Alameda’s City Planning Board held a public hearing on September 12 to review the Draft Housing Element and Zoning Amendments to accommodate the Regional Housing Needs Allocation (RHNA) for 2023 through 2031. The RHNA seeks to ensure that California cities plan enough housing to accommodate all economic segments of the community. Alameda’s share is 5,353 housing units.
A Compromise Plan
The Housing Element and Zoning Amendments aim to balance RHNA and fair housing requirements with the community’s goals as articulated in public workshops. The City plans to add new housing as follows:
- Naval Air Station (NAS) Alameda Priority Development Area (PDA) – 39 percent. The NAS Alameda PDA will accommodate 39 percent of the RHNA, including 24 percent at Alameda Point and 15 percent at other surplus federal lands.
- Shopping Centers and the Park and Webster Street Corridors – 27 percent: Shopping centers such as South Shore, Harbor Bay, and Alameda Landing will accommodate 19 percent of the RHNA, while the Park and Webster Street Districts will accommodate 8 percent.
- Northern Waterfront PDA – 24 percent: The Northern Waterfront PDA will accommodate 24 percent of the RHNA on sites such as the Encinal Terminals, Alameda Marina, and the former Pennzoil Site.
- Residential Districts – 10 percent: In-fill development in the R-1 through R-6 Districts will accommodate the remaining 10 percent. The existing accessory dwelling unit program will provide 7 percent. Zoning amendments to allow residential property owners to add additional units within existing residential buildings will accommodate 3%.
State law requires the City to “affirmatively further fair housing” by overcoming segregation patterns and fostering inclusive communities. To accomplish this, the Housing Element and Zoning Amendments:
- Emphasize form-based regulations. The City will focus on regulating form (such as height limits, setback requirements, etc.).
- Apply form-based requirements equally. The City will apply form-based regulations equally to all housing types, such as single-family, multifamily, shared, and assisted living housing, in each zoning district.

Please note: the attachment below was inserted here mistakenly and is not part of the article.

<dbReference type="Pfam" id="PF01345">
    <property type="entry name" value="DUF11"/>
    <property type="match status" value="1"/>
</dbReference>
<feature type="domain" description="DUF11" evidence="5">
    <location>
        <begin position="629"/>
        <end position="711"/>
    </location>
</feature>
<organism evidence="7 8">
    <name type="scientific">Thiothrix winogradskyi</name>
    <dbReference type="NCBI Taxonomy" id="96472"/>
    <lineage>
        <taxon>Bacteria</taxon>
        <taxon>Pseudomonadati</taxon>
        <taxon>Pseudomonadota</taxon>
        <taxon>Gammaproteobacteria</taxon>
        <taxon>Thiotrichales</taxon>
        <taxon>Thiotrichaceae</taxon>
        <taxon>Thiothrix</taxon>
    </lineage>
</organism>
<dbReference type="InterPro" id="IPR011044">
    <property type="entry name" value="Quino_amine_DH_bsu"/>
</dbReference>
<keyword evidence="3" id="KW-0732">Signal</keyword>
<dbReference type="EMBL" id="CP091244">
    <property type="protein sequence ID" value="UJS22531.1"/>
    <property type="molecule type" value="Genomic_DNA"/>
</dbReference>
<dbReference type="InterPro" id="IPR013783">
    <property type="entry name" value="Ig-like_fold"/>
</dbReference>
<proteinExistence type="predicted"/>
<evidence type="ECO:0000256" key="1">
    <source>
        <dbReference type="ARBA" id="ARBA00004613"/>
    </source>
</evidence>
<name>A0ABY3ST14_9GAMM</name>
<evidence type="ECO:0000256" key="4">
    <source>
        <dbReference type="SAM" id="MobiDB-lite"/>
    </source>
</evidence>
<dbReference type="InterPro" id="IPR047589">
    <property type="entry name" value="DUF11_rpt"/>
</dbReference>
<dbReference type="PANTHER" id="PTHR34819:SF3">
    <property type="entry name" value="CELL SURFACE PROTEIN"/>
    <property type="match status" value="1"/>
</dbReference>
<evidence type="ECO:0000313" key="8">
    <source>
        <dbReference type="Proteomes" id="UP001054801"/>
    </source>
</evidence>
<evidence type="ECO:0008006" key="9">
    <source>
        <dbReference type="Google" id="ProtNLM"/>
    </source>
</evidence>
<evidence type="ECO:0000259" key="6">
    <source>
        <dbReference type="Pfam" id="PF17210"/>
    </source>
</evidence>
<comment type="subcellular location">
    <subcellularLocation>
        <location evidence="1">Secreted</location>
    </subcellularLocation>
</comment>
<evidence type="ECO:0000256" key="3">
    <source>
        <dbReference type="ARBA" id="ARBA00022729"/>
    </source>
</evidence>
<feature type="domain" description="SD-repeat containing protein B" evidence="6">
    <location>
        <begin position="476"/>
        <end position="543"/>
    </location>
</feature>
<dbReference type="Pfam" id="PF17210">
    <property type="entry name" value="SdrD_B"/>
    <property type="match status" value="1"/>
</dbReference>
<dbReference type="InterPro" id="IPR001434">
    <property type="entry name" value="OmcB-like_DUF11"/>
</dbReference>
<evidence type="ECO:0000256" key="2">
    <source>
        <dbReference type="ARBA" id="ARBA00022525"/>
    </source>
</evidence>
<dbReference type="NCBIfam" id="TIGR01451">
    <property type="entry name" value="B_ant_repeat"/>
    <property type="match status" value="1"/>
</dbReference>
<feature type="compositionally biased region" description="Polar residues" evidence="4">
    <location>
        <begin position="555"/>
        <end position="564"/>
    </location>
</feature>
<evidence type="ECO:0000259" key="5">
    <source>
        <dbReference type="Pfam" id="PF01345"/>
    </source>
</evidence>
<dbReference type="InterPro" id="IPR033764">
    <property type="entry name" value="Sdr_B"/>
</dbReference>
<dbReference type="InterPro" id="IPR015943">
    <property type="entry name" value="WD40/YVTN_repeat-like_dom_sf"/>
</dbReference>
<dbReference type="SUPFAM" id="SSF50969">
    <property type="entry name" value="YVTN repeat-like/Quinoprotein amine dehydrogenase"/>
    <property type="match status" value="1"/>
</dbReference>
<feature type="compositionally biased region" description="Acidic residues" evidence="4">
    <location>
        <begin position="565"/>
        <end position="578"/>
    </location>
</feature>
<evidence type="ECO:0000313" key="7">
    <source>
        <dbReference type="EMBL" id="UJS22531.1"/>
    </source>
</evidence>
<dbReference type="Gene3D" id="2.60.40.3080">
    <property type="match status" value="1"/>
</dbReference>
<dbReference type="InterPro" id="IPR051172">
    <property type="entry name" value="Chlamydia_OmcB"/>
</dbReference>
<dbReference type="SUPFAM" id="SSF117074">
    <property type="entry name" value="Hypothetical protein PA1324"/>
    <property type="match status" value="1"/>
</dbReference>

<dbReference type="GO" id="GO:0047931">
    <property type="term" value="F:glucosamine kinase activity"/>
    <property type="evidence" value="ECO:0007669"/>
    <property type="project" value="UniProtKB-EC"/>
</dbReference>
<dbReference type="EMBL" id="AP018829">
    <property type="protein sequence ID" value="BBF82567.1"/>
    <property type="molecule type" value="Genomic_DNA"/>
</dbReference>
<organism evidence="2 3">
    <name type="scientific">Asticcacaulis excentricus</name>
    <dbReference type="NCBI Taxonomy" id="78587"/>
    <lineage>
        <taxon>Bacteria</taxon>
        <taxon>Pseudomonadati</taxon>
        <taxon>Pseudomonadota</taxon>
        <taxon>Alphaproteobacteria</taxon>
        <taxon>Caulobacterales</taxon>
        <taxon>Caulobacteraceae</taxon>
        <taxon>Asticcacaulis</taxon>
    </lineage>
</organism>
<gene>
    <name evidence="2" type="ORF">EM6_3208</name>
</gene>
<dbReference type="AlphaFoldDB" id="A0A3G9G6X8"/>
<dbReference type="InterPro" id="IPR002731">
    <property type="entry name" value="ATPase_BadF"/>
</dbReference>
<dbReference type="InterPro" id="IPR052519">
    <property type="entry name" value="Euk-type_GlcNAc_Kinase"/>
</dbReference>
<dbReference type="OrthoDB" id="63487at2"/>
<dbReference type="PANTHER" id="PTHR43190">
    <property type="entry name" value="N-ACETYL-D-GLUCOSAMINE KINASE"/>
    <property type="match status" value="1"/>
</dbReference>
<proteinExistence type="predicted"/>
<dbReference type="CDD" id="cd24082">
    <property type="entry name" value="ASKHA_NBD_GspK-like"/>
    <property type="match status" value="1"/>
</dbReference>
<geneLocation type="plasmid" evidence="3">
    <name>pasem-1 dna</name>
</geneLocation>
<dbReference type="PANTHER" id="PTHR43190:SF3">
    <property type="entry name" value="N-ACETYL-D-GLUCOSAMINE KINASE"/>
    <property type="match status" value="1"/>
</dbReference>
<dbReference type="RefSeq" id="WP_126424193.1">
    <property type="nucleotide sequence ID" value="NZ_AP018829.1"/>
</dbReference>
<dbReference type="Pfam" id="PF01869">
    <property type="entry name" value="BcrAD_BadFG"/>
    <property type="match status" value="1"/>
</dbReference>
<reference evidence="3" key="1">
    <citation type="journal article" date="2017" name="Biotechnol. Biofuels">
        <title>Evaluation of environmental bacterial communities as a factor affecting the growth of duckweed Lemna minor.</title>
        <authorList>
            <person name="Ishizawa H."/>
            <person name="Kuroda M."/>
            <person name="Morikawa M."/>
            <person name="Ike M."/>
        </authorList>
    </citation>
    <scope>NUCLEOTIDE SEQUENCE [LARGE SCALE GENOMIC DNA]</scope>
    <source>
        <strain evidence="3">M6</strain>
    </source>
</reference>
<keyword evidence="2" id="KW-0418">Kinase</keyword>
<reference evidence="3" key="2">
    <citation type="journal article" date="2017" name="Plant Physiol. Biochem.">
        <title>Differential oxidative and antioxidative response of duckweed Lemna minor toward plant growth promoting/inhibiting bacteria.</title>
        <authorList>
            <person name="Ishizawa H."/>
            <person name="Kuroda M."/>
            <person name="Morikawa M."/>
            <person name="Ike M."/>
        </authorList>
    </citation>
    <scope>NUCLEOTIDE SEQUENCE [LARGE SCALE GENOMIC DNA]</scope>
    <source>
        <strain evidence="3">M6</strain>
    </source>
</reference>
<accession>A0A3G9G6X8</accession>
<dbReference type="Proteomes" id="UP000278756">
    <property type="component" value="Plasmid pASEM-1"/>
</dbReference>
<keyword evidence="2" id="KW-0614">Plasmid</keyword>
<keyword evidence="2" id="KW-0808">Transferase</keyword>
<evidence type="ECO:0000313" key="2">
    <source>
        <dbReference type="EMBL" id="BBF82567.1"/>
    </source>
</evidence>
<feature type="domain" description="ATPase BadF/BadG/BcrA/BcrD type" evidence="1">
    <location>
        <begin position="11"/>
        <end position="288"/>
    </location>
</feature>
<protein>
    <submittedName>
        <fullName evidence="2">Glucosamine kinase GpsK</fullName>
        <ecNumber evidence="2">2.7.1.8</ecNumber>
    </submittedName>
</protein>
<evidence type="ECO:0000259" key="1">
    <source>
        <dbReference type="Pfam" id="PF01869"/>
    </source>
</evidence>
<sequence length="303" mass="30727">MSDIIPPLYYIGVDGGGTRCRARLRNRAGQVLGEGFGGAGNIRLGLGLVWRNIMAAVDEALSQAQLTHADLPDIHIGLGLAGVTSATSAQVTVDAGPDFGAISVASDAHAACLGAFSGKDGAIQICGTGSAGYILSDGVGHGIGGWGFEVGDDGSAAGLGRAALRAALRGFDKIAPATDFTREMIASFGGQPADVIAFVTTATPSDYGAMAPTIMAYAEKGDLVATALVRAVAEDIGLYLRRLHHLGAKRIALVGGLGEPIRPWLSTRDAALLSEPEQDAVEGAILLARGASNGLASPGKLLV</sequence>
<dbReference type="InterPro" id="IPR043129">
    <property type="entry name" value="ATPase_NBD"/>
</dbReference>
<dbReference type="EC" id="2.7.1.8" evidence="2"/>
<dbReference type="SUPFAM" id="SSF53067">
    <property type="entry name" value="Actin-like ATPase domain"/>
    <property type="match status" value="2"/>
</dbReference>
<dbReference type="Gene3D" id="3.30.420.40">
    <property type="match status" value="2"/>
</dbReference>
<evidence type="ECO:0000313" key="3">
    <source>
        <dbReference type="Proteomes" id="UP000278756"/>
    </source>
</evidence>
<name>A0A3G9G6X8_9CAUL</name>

- Remove barriers to affordable housing. The City will remove regulations prohibiting multifamily housing and the citywide density limitation of 21 units per acre. Multifamily housing is the most affordable housing type; its prohibition hinders access to housing for lower-income households.
In sum, the City will focus on regulating what housing looks like rather than limiting the types of housing that can be built. On August 25, the State Department of Housing and Community (HCD) found the draft Housing Element substantially in compliance with State Housing Law.
Four public members commented. Shelby Washington asked if the additional housing would come with additional schools and other services such as police, fire, and transportation. Planning, Building, and Transportation Director Andrew Thomas responded that every development project in Alameda must pay development impact fees that support new schools and additional police, fire, and transportation services. He said the City would continue to work on improving its transportation system for a growing population.
Paul Foreman of the Alameda Citizen’s Task Force and Christopher Buckley of the Alameda Architectural Preservation Society both advocated preserving the multifamily prohibition and the 21-unit-per-acre residential density limit. They argued that removing the prohibition would cause widespread displacement of existing low-income residents from residential neighborhoods.
City staff responded that by limiting construction of the most affordable housing types, the prohibitions limit access to housing for lower and middle-income households, which most need housing opportunities. They said the concern about widespread displacement was not supported by the City’s experience with accessory dwelling units (ADUs); the City currently issues building permits for approximately 50 ADUS in the residential district annually, and there is no evidence of displacement as a result. Further, the Housing Element includes specific actions and responsibilities to minimize or prevent displacement.
In a letter to the Board, the Housing Element Working Group opined that the most significant constraint to affordable housing in Alameda is the need for financial subsidies. Staff agreed and recommended amending the Housing Element to consider a local bond measure to help fund affordable housing.
City staff will revise the Draft Housing Element and zoning amendments considering public and board member comments. They expect to return to the Planning Board in October for a second review before the Board forwards its final recommendation to the City Council.
Contributing writer Karin K. Jensen covers boards and commissions for the Alameda Post. Contact her via [email protected]. Her writing is collected at https://linktr.ee/karinkjensen and https://alamedapost.com/Karin-K-Jensen.